As a mediator in any dispute, it is crucial to stick to the facts. Adding your personal opinions on the matter will almost always escalate the tension, and it can often make one person feel as though you are "taking sides" — the exact opposite of what it means to mediate. Steer clear of injecting your personal opinion, focus on the facts, and guide the conversation to a clear resolution. - Lindsay Gainor, Kent Power

9. Don't Use Sarcasm Or Jokes

Avoid sarcasm or jokes. At times, someone in a mediating position may have the instinct to make a joke to bring levity to a difficult situation. While these conversations can be uncomfortable, trying to make light of it may make one or both of the individuals in conflict feel they are not being taken seriously. I encourage managers to start getting comfortable with discomfort. - Bethany Kurbis, Winrock International

10. Don't Blow It Out Of Proportion

Do not overreact and blow the dispute out of proportion beyond what's actually going on between the co-workers. Some disputes are in fact petty, but get too much attention because of the players involved, the nervous style of a supervisor, hidden agendas, etc. Every organization has some level of politics at play naturally, and I'm a fan of avoiding fueling that whenever possible. - Bryan Passman, Hunter + Esquire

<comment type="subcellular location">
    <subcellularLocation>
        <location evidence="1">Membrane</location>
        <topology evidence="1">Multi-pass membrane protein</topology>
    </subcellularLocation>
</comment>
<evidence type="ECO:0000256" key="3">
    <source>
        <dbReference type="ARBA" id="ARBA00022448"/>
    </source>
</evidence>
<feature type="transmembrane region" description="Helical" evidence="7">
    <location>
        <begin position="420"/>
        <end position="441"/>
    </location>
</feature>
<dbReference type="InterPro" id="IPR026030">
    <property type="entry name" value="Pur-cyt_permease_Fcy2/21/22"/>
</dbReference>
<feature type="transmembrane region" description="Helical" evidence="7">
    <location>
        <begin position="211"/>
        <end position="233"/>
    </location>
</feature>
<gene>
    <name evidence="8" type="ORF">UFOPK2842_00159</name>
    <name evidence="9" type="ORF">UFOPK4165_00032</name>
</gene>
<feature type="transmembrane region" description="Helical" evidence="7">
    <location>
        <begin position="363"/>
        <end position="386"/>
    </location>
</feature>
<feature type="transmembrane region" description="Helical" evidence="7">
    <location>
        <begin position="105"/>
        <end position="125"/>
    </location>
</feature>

11. Never Downplay Employee Concerns

Never downplay the concerns of the employee who brought the issue to your attention. Even if you don't think their perspective has merit, their point of view matters, and it's important for you to try to step into their shoes, even if only for a moment. By being objective, fair and a good listener, you will be much better positioned to bring the conflict to a point of resolution for both parties. - Tracy Cote, Zenefits

12. Don't Quote Personal Anecdotes

A manager should refrain from quoting personal anecdotes or examples while mediating a dispute. A dispute typically arises as a result of two conflicting viewpoints. A personal anecdote tends to cloud the original issue and unintentionally side with one party, and it could create a feeling of not being heard. Being a good listener and allowing both parties an unbiased forum helps deflate the issue. - Vineet Gambhir, Contemporary Leadership Advisors

13. Avoid Making Comparisons

Managers should avoid making comparisons when mediating a co-worker dispute. Often, managers will try to de-escalate a conflict by providing the employees with an example of how other team members who experienced a similar situation resolved the situation. This approach minimizes the experiences of the current team members and may unintentionally create additional team conflict. - Kelly O'Connell, ON ITS AXIS

14. Don't Spend Too Much Time On It

A manager should not spend too much time on the cause of the dispute. She could try to get the consensus on the origin and then move the discussion toward the likely solutions. Too much discussion in the past about who caused it and what could have prevented it may lead to more issues than forward-looking solutions. It's hard to drive forward by looking in the rearview mirror. - Kumar Abhishek, S&P Global